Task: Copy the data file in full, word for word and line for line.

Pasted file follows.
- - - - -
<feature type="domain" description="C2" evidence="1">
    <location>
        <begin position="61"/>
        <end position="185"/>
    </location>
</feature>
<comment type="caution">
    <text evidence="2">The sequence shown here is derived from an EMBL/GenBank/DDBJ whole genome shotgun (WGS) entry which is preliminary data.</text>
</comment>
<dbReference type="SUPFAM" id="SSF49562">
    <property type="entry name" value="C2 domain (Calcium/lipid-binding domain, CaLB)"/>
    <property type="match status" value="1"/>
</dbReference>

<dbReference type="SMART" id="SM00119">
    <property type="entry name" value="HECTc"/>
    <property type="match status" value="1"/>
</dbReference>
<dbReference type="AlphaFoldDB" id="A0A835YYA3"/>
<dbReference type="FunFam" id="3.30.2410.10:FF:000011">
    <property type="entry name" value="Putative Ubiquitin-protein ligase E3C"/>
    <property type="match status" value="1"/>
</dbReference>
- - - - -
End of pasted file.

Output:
<feature type="domain" description="C2" evidence="1">
    <location>
        <begin position="61"/>
        <end position="185"/>
    </location>
</feature>
<comment type="caution">
    <text evidence="2">The sequence shown here is derived from an EMBL/GenBank/DDBJ whole genome shotgun (WGS) entry which is preliminary data.</text>
</comment>
<dbReference type="SUPFAM" id="SSF49562">
    <property type="entry name" value="C2 domain (Calcium/lipid-binding domain, CaLB)"/>
    <property type="match status" value="1"/>
</dbReference>

<dbReference type="SMART" id="SM00119">
    <property type="entry name" value="HECTc"/>
    <property type="match status" value="1"/>
</dbReference>
<dbReference type="AlphaFoldDB" id="A0A835YYA3"/>
<dbReference type="FunFam" id="3.30.2410.10:FF:000011">
    <property type="entry name" value="Putative Ubiquitin-protein ligase E3C"/>
    <property type="match status" value="1"/>
</dbReference>